That is the curious anomaly, and a reason why we ought to have this committee of investigation as to whether modern methods are being applied and this is the best method of running these establishments. Then there is the electrical department, which at present is run by a civilian but is very rapidly being navalised. We have a fear that before very long there will be no civilian elements in charge in these industrial establishments, and that they will all be run by naval officers of one description or another. We should like some information about this and to have an investigation to see whether they are the best people to run these huge naval organisations.
In his reply the Civil Lord said that he had to be satisfied in some part that this was necessary. If he had to be satisfied about this, why did he accede, on paper at least, to a demand from the Admiralty Joint Industrial Council that there should be a kind of working party, as he did in 1947? Having acceded to that request and appointed three gentlemen whose names were given to the House of Commons, why were they not allowed to carry out their work in an ordinary, normal way? What actually happened was that this committee of inquiry visited Devonport Dockyard one morning, spent the day looking round, and then discovered that the men had something to say. The Chairman was kind enough to stay overnight to see the men next morning and told them he thought his terms of reference were far too limited and confined. He had a talk with the men and left again next day. That was the working party inquiry as given to us by the Civil Lord for the establishment at Devonport.
Whatever was done at Portsmouth or might have been done somewhere else I do not know, but in 1941 the Minister of Labour, the present Foreign Secretary, was gravely concerned about the use of labour in His Majesty's Dockyards and appointed a Committee of Inquiry. He appointed a representative from Lloyd's surveyors, an admiral and one other. That one other served on the Committee, made the inquiries and spent some three months in visiting the establishments. We produced a report, which has been pigeonholed, which contained recommendations about the manner in which labour should be used in the dockyards. Nothing was ever heard about that report.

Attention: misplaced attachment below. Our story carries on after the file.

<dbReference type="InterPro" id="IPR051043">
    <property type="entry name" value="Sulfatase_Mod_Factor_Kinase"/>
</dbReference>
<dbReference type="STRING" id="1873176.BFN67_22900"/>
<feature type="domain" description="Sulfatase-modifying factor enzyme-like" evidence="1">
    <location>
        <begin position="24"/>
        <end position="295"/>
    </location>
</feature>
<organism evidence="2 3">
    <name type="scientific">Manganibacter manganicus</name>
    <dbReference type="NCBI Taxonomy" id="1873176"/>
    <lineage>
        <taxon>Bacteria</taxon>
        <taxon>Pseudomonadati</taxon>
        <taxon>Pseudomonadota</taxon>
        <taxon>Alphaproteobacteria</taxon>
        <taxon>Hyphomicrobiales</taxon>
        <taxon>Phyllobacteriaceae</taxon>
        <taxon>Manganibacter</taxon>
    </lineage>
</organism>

It is because of the experience I gained on that Commission and my inquiries into the workings in the Dockyard that I am convinced that if we are to get a fully efficient establishment we must have a proper working party, properly authenticated and given the opportunities of making the inquiries and making it possible for us to have 100 per cent. efficiency inside the naval establishment. What on earth is the use of the Chancellor of the Exchequer or the Economic Secretary telling us that we must have more and more production, or telling us of the great benefits which have accrued from working parties in the cotton industry, in furniture making and in pottery, when the Government themselves do not practise what they are preaching to outside industries in their own establishments? The granting of this request is the least they can do in view of the criticisms that have been made.
These criticisms are not coming from the officers. "Everything in the garden is lovely" as far as they are concerned. They do not want any alterations, but the men are asking that this inquiry should be held. I am not saying that the inquiry will be satisfactory as far as the Admiralty are concerned, for they think that nothing is wrong in their beautiful establishment. But I believe that the men are right when they say that in a time like this when production has to be brought up to the maximum in industry, that should apply equally in Government establishments and workshops.
While I am not making any charges as to under-employment, I believe that many jobs are overmanned at present. The organisation is in departments and once inside one of those departments it is very difficult to transplant workmen to another. I have never understood why there should be a coppersmith's shop and a joiner's shop in the shipbuilding department quite separate from the coppersmith's shop and joiner's shop in the engineering department. They are quite distinct and the twain never meet. During the past few years things have altered materially. The trade which used to have the greatest demand made upon it was the shipbuilding trade, but today the emphasis has changed and the demand is on the electrical industry. In the yards the organisation was on a basis of shipbuilding and shipwrights. Because of factors like that, I ask that the Admiralty will seriously consider setting up a working party or committee of inquiry to get complete efficiency in His Majesty's Dockyards.